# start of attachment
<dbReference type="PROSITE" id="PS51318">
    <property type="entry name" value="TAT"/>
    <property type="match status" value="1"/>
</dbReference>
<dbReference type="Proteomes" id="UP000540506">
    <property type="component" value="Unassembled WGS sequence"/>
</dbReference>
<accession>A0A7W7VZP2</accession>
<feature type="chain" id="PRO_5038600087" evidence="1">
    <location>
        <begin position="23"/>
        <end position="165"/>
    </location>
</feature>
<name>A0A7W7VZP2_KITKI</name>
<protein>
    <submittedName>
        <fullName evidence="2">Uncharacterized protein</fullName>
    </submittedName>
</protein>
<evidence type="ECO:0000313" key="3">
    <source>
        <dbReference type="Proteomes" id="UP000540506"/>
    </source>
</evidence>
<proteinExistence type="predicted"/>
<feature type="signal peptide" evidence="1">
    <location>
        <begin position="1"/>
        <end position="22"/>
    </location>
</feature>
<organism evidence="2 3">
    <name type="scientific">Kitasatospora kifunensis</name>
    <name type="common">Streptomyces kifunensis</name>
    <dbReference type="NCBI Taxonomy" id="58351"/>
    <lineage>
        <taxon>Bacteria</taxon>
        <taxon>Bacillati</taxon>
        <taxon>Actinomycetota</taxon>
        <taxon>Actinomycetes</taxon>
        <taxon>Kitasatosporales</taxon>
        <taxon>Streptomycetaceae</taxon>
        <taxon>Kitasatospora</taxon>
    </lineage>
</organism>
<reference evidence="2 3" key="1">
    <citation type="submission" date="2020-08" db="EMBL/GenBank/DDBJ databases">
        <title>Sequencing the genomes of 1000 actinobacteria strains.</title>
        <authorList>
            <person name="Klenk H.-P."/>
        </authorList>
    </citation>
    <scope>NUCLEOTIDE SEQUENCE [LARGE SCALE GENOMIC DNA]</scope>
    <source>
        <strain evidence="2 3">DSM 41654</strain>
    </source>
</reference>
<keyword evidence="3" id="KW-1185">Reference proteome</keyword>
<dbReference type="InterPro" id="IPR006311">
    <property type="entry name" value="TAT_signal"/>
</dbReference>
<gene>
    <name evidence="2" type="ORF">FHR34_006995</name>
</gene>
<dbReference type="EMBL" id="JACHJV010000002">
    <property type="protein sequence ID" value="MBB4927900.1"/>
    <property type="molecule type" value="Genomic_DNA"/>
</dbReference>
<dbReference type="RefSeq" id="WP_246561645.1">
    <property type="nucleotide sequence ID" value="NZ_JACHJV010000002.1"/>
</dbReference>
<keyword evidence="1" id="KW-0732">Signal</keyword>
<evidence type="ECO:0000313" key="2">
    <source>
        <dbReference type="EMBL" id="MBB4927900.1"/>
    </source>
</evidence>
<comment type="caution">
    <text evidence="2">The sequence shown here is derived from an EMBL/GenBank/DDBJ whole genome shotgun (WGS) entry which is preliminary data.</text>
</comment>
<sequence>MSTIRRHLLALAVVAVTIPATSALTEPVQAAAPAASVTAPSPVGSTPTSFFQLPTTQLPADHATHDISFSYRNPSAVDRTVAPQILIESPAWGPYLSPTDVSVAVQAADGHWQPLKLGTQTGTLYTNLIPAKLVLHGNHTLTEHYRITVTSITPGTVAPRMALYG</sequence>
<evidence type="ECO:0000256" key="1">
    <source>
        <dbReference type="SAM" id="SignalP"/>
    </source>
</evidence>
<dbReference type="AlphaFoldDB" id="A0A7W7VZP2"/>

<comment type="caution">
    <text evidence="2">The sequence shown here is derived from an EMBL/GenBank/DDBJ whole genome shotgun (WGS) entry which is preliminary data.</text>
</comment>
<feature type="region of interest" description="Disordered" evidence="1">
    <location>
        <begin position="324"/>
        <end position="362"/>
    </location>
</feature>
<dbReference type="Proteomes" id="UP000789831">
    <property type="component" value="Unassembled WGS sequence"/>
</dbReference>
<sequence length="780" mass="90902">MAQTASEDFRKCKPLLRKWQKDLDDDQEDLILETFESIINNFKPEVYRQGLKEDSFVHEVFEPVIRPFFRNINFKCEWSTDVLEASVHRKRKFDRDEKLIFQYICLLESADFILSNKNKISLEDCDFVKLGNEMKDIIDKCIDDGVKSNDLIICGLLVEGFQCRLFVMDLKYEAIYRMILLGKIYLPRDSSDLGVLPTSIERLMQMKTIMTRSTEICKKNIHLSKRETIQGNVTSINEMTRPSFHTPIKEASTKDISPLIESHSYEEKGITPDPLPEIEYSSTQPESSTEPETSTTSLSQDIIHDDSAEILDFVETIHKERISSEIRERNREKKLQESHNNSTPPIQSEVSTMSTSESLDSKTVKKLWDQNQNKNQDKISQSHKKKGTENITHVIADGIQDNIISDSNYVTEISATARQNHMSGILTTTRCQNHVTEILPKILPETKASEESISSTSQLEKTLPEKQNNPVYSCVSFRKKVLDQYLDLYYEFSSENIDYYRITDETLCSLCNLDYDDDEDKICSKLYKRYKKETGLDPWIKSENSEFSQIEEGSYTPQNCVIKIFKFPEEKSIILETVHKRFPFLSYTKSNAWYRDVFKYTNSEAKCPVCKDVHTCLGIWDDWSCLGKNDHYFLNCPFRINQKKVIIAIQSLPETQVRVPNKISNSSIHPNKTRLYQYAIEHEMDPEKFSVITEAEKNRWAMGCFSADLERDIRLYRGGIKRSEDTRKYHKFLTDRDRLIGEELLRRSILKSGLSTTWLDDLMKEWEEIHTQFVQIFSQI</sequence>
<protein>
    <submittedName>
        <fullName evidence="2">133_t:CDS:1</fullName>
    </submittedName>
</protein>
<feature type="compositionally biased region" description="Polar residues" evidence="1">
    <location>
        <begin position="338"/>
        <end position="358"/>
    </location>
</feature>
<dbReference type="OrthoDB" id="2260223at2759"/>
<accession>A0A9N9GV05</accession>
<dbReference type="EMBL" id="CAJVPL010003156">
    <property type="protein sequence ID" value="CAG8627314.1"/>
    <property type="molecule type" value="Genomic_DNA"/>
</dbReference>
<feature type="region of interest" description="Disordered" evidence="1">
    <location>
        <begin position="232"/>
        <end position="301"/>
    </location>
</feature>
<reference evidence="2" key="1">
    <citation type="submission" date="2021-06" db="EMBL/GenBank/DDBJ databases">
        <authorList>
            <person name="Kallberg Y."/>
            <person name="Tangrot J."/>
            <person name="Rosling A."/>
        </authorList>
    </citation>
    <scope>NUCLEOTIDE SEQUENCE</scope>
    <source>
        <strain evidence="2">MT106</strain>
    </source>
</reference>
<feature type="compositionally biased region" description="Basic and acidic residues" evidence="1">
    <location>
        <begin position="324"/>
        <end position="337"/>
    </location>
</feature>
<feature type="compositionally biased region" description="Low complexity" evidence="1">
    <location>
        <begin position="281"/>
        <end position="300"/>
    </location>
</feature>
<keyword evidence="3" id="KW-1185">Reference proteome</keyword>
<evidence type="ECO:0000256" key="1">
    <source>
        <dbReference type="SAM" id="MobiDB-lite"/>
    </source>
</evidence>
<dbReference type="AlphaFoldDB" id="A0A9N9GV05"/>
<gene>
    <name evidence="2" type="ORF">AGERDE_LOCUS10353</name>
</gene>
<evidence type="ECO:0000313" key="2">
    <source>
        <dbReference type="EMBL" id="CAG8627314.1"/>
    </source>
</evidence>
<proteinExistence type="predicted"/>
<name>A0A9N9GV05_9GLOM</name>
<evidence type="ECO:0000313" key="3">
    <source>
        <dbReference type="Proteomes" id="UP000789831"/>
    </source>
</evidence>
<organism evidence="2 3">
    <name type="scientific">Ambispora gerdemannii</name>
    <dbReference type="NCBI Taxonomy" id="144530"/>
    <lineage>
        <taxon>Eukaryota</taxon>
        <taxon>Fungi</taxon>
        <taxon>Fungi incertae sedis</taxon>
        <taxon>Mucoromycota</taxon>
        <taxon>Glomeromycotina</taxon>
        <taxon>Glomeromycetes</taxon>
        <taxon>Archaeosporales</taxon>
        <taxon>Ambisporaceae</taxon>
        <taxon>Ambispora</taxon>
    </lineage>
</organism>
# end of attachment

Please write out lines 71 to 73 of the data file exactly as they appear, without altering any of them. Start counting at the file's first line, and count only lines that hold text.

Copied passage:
    <property type="nucleotide sequence ID" value="NZ_JACHJV010000002.1"/>
</dbReference>
<keyword evidence="1" id="KW-0732">Signal</keyword>